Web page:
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River levees fail as Murray swells in SA

por Mallory Morford (2022-12-23)

Eight levees have suffered major failures along the Murray in South Australia with serious defects identified in a further 53, as water continues to surge down the river ahead of peak flooding expected to begin later this month.

State Emergency Service Chief Officer Chris Beattie said most of the levees to suffer major issues had been constructed privately.

However, partnership he said some leaks had been spotted in a levee helping to protect the hospital at Renmark and work was underway to ensure more serious issues did not develop.

There were no concerns about the levee's overall integrity.

A levee at Ponde east of Adelaide also failed on Friday, isolating about six properties.

Ms Beattie said repairs were being made where possible and checks on all levees would continue.

"By and large we're very pleased with the way that patrolling and monitoring program is going and the responsiveness with getting contractors on site," he said.

In the latest series of warnings, watch and act messages are in place for low-lying areas at Tailem Bend and Murray Bridge where some residents could expect to be flooded or isolated.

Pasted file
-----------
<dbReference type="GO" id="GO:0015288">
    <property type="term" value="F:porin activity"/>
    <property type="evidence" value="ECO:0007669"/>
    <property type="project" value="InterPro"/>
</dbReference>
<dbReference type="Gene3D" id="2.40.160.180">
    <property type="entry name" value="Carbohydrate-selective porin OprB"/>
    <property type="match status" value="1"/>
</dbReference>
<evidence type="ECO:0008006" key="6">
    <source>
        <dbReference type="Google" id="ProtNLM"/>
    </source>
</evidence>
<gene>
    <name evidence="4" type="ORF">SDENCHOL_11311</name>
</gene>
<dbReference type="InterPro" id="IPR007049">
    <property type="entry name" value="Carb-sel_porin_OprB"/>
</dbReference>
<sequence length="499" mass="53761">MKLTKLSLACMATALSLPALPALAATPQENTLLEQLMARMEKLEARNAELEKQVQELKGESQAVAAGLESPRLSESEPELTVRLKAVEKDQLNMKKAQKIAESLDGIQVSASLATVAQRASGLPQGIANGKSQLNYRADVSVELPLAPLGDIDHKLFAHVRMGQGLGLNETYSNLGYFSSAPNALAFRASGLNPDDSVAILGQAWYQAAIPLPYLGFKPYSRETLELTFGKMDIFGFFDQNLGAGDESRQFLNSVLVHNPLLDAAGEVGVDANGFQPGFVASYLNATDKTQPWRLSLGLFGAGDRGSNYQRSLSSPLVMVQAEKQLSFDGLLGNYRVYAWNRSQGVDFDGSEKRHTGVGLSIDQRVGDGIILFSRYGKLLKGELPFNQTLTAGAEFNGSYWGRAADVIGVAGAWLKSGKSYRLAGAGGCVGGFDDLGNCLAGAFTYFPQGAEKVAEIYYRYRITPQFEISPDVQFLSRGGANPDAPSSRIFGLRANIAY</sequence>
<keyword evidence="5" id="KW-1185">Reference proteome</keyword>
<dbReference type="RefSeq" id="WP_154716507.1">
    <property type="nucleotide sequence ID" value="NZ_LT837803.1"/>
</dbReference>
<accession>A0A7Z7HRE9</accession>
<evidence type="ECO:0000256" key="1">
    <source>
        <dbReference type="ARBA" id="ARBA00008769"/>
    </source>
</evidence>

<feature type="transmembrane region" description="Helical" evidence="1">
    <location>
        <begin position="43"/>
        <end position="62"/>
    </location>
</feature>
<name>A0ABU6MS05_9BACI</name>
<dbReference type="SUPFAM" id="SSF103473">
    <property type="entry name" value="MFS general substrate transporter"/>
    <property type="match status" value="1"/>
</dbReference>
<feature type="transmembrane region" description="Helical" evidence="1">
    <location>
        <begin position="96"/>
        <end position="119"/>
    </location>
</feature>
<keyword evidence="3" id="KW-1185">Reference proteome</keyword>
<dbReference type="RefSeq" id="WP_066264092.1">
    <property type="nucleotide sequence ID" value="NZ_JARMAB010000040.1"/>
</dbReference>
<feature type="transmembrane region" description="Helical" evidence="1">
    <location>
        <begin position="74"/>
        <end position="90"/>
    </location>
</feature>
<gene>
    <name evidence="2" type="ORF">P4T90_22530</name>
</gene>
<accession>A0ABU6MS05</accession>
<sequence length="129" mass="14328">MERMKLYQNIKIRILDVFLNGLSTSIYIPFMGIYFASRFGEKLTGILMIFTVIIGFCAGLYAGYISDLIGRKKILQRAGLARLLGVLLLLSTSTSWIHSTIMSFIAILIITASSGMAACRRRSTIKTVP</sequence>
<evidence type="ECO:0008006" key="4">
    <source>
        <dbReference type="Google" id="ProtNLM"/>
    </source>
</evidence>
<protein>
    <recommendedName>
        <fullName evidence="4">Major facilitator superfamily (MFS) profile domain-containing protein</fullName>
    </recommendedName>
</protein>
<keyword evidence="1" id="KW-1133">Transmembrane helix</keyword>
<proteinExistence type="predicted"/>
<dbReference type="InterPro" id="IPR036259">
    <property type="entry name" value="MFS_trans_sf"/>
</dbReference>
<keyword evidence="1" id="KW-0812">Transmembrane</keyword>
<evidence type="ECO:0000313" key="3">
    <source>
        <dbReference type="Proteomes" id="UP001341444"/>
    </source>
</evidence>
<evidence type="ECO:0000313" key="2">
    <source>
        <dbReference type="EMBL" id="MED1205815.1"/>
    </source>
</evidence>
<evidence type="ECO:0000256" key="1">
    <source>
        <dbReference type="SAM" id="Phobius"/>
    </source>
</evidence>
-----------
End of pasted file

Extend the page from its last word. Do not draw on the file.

About 4000 properties across the length of the Murray in SA are expected to be inundated with more than 1100 flooded so far.

The high-water mark is likely to hit Renmark, near the Victorian border around Boxing Day and then reach Murray Bridge by January 17.

Daily peak flows are still forecast between 190 and 220 gigalitres but then expected to drop back to about 150GL by February, allowing clean-up work to begin.

Premier Peter Malinauskas said while the flooding was devastating for property owners at risk, the environmental benefits were starting to be felt.

He said the Murray mouth was getting wider, bringing with it improved water quality for the region, including the Coorong.

"While there's a human tragedy here that we're very conscious of and that occupies our main focus, there's a massive environmental benefit that will occur as a result of this volume of water coming down the river," he told reporters on Monday.

Also on Monday, the government started rolling out business support grants with $600,000 approved so far for those companies forced to close.

The grants are part of a wider $51.6 million assistance package, including direct emergency payments to home owners.

The flood event will be the worst in SA since the Murray rose to record levels in 1956.